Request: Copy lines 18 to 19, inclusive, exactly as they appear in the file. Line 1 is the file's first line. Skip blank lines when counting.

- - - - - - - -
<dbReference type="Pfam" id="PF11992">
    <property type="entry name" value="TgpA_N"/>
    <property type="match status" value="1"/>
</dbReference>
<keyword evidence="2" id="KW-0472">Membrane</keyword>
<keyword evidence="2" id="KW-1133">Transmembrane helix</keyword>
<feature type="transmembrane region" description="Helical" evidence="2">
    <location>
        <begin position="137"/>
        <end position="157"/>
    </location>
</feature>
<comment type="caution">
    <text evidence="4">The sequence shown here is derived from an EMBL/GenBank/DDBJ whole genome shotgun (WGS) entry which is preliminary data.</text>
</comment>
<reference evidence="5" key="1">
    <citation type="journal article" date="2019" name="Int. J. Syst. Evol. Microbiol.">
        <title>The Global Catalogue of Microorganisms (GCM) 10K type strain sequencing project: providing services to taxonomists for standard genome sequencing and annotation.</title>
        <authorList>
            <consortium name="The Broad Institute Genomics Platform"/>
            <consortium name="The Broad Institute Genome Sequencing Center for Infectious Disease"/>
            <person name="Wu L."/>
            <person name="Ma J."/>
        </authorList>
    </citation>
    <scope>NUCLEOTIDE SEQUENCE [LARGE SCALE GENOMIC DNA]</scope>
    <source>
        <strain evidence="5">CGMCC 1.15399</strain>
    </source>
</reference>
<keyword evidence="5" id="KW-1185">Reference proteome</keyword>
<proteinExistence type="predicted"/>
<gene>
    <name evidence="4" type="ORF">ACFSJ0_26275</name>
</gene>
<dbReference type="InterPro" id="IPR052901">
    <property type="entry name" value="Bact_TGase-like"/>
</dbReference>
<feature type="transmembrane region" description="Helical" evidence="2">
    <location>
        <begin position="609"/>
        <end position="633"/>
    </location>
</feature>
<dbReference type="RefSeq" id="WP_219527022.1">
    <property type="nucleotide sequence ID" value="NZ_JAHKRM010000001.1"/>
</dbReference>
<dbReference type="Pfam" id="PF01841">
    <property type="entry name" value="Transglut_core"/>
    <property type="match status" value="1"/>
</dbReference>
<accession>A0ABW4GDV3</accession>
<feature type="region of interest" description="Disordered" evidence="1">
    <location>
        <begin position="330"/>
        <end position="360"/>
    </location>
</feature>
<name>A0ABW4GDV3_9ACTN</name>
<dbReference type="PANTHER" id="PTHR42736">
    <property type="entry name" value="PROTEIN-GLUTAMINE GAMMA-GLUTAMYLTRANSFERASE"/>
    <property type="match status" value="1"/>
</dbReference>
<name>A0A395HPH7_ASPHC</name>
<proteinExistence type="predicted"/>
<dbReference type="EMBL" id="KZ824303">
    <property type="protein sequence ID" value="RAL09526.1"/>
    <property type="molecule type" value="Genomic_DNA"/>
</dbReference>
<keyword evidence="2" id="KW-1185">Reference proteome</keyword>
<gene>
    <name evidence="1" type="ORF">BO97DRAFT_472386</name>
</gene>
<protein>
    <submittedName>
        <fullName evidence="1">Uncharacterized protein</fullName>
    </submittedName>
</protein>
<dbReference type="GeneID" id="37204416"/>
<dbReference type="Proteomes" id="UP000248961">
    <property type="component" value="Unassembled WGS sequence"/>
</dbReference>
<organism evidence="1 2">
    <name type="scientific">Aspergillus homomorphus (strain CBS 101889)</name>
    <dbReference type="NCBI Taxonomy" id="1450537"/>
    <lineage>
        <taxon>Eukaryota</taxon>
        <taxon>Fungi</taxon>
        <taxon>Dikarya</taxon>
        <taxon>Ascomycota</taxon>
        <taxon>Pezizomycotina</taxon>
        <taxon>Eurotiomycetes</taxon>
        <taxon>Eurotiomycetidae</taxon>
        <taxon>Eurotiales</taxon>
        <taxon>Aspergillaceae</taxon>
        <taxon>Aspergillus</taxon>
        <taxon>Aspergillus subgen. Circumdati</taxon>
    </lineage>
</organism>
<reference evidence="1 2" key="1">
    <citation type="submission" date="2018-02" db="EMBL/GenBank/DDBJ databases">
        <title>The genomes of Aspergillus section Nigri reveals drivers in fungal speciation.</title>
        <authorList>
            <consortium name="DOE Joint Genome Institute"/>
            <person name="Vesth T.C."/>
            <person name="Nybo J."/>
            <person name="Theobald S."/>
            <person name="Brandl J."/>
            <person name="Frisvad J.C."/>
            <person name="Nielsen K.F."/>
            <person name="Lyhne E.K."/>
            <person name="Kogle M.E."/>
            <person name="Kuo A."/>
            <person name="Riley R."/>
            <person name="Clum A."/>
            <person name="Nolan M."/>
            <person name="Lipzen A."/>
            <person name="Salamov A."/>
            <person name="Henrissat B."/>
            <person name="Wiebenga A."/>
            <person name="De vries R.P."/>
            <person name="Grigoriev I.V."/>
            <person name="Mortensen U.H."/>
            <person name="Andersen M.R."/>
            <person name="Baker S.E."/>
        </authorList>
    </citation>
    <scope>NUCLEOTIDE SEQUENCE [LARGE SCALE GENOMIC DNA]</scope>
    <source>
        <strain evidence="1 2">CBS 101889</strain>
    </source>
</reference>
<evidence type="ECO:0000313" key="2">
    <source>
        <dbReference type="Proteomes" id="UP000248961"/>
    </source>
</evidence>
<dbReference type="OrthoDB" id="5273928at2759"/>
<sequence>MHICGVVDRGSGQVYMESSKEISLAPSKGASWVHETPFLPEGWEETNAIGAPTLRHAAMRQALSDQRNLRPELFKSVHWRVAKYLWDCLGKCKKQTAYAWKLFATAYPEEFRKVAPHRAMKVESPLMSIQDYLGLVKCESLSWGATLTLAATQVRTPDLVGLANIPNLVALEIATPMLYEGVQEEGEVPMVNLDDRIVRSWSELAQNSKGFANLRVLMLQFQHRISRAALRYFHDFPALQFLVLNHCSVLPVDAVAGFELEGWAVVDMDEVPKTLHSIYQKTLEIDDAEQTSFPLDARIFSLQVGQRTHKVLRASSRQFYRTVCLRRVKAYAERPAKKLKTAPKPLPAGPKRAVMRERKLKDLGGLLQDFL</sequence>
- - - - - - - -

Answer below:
        <title>The Global Catalogue of Microorganisms (GCM) 10K type strain sequencing project: providing services to taxonomists for standard genome sequencing and annotation.</title>
        <authorList>